Melaka and the Middle East

Tawarikh Talks Series

24 AUG 19

in collaboration with

Badan Warisan Malaysia
Jalan Stonor
Kuala Lumpur

with Badan Warisan Malaysia

Andrew Peacock

University of St Andrews

Profile

Prof. Andrew Peacock is a professor of Middle Eastern and Islamic History. He studied Oriental Studies at the Universities of Oxford and Cambridge, and has held positions in Cambridge, Ankara, and as Visiting Professor in the Department of History, University of Malaya (2017-2018).

Highlights

Professor Andrew Peacock talks about Melaka's position as an international port according to Arabic, Persian, and Turkish sources.

Links between the Middle East and Southeast Asia long predate both the foundation of Melaka and indeed Islam. Due to strong demand from the Abbasid Caliphate, navigational trade routes between the Middle East and Southeast Asia through the Indian Ocean were recorded, of which the most detailed is the al-Masalik wa’l-Mamalik by Ibn Khurdadhbih (846-7).

Ibn Majid’s works are usually in verse, such as his al-Ma‘laqiyya or Melaka poem which gives directions for sailing to Melaka. Whereas Sulayman al-Mahri composed his al-‘Umda al-Mahriyya fi’l-‘ulum al-Bahriyya in prose.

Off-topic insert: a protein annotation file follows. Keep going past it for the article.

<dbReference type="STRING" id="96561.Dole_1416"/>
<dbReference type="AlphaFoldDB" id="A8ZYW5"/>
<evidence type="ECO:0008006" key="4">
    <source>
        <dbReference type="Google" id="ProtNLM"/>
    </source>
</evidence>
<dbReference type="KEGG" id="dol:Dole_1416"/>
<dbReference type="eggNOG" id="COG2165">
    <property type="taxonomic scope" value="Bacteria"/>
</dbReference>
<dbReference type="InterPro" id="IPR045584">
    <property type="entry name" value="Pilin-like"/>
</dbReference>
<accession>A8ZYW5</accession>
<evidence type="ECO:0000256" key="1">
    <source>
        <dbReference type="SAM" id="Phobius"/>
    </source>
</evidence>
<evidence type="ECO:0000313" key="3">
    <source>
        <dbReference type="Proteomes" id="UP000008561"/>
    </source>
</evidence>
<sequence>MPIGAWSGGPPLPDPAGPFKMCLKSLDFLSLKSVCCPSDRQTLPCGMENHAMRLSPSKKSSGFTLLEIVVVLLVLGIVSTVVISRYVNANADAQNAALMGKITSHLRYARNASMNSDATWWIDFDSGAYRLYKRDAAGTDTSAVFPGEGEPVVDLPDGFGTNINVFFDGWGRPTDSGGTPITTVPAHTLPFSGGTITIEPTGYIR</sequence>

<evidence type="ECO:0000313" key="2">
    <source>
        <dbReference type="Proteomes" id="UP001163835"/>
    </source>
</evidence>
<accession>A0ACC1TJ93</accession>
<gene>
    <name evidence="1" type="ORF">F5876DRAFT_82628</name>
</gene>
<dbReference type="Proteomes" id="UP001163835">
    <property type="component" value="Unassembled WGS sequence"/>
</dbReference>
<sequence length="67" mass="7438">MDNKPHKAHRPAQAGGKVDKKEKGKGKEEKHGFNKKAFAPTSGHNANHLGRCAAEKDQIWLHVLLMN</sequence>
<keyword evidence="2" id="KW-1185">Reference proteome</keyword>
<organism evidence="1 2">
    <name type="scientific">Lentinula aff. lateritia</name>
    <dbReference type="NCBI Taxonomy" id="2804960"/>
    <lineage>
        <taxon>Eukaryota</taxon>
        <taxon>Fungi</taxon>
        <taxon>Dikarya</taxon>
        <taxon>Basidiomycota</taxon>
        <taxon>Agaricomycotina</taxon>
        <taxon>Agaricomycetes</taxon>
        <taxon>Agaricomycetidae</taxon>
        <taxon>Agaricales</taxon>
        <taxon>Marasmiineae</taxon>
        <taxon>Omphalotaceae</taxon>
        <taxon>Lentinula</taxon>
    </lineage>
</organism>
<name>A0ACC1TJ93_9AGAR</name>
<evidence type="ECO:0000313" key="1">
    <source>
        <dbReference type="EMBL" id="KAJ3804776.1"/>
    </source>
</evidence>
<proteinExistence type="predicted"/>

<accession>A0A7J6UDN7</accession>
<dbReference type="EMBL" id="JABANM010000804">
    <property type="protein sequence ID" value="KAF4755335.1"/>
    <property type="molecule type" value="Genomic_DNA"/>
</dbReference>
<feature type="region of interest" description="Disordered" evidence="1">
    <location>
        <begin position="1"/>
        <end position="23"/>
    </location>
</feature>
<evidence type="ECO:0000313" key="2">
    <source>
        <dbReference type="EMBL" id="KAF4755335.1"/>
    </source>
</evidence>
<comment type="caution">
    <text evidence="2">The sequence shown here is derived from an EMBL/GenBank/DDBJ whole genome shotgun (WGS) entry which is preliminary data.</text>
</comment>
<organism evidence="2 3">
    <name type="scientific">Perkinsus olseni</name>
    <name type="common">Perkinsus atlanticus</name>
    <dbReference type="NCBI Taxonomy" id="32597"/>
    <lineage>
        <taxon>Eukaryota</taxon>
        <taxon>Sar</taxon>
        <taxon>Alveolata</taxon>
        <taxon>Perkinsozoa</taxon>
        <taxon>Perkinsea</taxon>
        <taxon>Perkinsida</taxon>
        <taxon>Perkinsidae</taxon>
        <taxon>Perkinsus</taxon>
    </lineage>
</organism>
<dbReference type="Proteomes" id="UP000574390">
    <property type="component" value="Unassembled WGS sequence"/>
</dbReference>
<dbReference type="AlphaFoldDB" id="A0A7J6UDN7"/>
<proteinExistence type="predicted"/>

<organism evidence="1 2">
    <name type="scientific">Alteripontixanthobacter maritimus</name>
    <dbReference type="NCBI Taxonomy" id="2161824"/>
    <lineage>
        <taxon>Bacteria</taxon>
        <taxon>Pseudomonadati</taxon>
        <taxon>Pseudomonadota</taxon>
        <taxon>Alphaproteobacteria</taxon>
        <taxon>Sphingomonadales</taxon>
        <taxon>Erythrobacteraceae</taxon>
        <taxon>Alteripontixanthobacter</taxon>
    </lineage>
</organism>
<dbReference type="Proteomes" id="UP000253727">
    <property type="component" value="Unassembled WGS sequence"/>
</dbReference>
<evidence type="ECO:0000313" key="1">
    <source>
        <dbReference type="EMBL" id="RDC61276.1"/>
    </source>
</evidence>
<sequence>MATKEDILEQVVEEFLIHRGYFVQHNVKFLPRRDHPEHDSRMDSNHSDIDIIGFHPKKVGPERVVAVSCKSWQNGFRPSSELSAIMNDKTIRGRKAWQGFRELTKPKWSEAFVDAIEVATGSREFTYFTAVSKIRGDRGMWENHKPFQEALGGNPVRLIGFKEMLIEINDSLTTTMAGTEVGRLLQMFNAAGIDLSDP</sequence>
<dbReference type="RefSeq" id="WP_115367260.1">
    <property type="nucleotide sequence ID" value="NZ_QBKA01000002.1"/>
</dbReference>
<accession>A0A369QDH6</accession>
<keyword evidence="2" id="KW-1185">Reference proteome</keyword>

The use of Malay words, such as 'tukang', in Ibn Majid's work, suggests Middle Eastern ships were accustomed to use a local pilot to guide them through the Melaka straits.

Our best informed source on Southeast Asia in Persian, the Jami‘ al-Barr wa’l-Bahr, was composed in India at the court of the Qutbshah rulers of the Deccan by an Iranian émigré, Mahmud b. ‘Abdallah Nishapuri, around the end of the sixteenth or early seventeenth century.

Turkish text, the Seadetname by Firaki Abdurrahman Çelebi, was composed around 1527, and it describes the conquest of Portuguese in Melaka. He also suggests Melaka as a city of garden with cardamom and hyacinth as its flowers.

The use of Malay words, such as 'tukang', in Ibn Majid's work, suggests Middle Eastern ships were accustomed to use a local pilot to guide them through the Melaka straits.

Arabic navigational manuals created during the late fifteenth century and early sixteenth century by two South Arabian sailors, Ahmad b. Majid (c. 1432-7- after 1500) and Sulayman al-Mahri (active early sixteenth century) tell us about the trade routes that linked Melaka to the western Islamic world.

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